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Macedonia: historic renaming referendum getting closer

EU and US support the "yes", but there are many critical stances

10 September, 17:06
(by Stefano Giantin) (ANSA) - BELGRADE - A nation at the heart of the Balkans, led by a new leadership that sees the entry into the European Union and Nato as strategic goals, is preparing to go to the polls for a crucial and unprecedented vote. The former Yugoslav Republic of Macedonia is holding on September 30 a referendum to confirm or not the future new name of the country, "Republic of Northern Macedonia", a solution agreed with Athens to end a decade-long dispute between Macedonia and Greece, reached through the historic Prespa agreement signed in June.

Greece claims that the term "Macedonia" is part of its cultural and historical heritage and used the dispute to veto Skopje's accession to EU and Nato for years. But the agreement with Greece on the name "Northern Macedonia" will be a break through in the integration process.

Recent surveys have shown that most Macedonians want to join the European Union and Nato and will vote in favour of the name change, but a huge percentage of voters is still undecided, opinion polls revealed. The opposition, currently led by the nationalist VMRO-DPMNE party, also opposes the name change, while the US and the most powerful EU members, including Germany and Austria, have expressed support for the referendum and for the name change. On the contrary, Russia has suggested that it does not see the entry of Macedonia into Nato as a good move.

The process of name change remains tricky. To be valid, at least 50 percent of voters must participate. If the "yes" will prevail, this will "open the door to constitutional amendments, which have to be adopted, in toto, as the 'agreement' imposes, by the end of 2018," Gordana Siljanovska-Davkova, a professor of Constitutional Law, told ANSA. "Our Constitution prescribes a two third majority vote of the total number of deputies for changes, which the rullng parties do not have now," Siljanovska-Davkova noted. Moreover, the process of constitutional changes and the debates in the Parliament could be "the catalyst for large anti-government protests," a recent Stratfor report warned, recalling similar demonstrations held in June 2018. Protests may be held again also in Greece, led by nationalist groups opposing the name deal.

Taking into account the risks and the potential troubles, plus the 'sacrifice' that may lead to a potential future change of the country's name, will be all of this worth the effort for Skopje? "There is no way out of our isolation except making a compromise with our neighbours," Denko Maleski, a political analyst and first foreign affairs minister of independent Macedonia told ANSA. "This has been clear since 1991, especially in the light of the fact that alliances like the EU or Nato were created to defend the interests of their members. In order to join them - and no other option is viable for Macedonia - we have to make a compromise. In the end I think by making peace with our neighbours and by becoming EU and Nato members we'll benefit much more than by refusing to make this very difficult compromise which has been put in front of the people on the referendum now".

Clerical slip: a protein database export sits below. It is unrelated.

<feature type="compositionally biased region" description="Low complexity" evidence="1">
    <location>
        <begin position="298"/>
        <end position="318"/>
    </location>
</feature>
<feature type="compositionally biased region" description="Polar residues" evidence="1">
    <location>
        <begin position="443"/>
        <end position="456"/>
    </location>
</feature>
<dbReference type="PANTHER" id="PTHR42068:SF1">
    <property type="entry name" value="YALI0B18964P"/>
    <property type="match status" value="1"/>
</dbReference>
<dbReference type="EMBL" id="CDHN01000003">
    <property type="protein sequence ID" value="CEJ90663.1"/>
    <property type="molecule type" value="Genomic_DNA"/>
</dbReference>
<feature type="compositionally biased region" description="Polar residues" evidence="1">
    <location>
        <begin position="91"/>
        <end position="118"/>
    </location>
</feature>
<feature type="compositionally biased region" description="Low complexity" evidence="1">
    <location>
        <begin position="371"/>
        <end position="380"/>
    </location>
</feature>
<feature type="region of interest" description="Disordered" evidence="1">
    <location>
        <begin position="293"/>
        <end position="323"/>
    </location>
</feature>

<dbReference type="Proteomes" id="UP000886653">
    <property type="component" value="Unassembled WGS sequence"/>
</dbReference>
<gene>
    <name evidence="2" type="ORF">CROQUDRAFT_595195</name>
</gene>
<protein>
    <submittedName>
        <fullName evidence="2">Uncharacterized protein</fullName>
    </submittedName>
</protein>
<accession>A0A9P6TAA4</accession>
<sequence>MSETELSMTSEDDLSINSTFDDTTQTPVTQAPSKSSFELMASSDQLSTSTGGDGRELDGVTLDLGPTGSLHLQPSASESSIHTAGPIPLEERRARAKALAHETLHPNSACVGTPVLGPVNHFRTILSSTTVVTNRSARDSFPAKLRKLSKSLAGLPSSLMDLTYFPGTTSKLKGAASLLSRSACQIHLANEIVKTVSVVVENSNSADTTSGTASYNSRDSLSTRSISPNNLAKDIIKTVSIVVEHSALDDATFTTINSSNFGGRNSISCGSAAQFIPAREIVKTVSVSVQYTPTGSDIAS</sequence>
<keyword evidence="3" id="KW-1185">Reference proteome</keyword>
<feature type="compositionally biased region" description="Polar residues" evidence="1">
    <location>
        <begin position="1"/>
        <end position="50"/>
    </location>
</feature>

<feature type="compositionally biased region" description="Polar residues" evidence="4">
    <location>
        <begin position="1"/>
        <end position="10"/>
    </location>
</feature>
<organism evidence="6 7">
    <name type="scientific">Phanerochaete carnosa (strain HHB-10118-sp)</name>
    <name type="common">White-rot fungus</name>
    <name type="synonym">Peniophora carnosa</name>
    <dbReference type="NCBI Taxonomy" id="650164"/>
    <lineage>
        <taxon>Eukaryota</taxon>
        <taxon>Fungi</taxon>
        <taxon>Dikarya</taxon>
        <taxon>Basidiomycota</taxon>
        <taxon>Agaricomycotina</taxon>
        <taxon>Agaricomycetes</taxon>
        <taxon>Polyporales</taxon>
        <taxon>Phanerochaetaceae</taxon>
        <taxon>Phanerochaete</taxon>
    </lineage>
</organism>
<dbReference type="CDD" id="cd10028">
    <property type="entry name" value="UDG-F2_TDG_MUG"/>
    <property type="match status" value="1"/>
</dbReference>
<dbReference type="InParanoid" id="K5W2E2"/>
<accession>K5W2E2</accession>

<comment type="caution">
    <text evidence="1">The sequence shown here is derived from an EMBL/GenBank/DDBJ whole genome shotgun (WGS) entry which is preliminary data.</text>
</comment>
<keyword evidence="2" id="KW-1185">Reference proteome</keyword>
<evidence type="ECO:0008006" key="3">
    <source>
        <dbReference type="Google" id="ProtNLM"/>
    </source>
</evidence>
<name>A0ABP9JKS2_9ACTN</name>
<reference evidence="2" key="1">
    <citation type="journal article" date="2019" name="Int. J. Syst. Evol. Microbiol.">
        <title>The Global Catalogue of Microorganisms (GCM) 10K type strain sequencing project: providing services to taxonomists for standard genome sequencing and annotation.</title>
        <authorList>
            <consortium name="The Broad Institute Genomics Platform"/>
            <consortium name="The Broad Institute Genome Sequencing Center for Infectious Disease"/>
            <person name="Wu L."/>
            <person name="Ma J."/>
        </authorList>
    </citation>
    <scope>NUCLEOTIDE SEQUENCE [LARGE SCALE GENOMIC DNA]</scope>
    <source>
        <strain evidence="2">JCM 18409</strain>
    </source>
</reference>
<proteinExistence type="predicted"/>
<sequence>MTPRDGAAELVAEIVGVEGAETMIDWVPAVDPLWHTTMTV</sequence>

"The agreement imposes unprecedented demands on a sovereign state", underlines in contrast the political analyst Biljana Vankovska, first signatory of a letter of over 70 Macedonian and foreign intellectuals, including the writer Milan Kundera, against the Prespa agreement. "Macedonia - Vankovska adds - is not only supposed to change its name for international but also for all internal purposes. It is derogation of constitutional sovereignty. The Greek parliament will decide if the changes are satisfactory. Economic costs are also huge for an impoverished state." What can we expect from the referendum? According to Maleski, "all options are open, but I hope that people will understand the importance of the moment even though there is a lot of cynicism in Macedonia politics. People are not satisfied with their living conditions in and the paradox is that this is they way to improve our living conditions, by making a compromise and joining the EU and Nato." "People's feelings have been manipulated by nationalist propaganda in the past 30 years.

We'll see what effect this will have on the referendum.

Hopefully there is a new generation that understands the importance of this compromise and the importance of changing course in Macedonian politics. The alternative is a political crisis," Maleski said.

"The referendum breaches the rule of law and Venice commission standards and it is unlikely that the turnout threshold will be met so the government will be delegitimized," Vankovska underlined. Moreover, according to Vankovska, "the tensions will remain regardless of the outcome. Post-referendum Macedonia will need a lot of time to recover, Nato and EU promises will hardly be a remedy".


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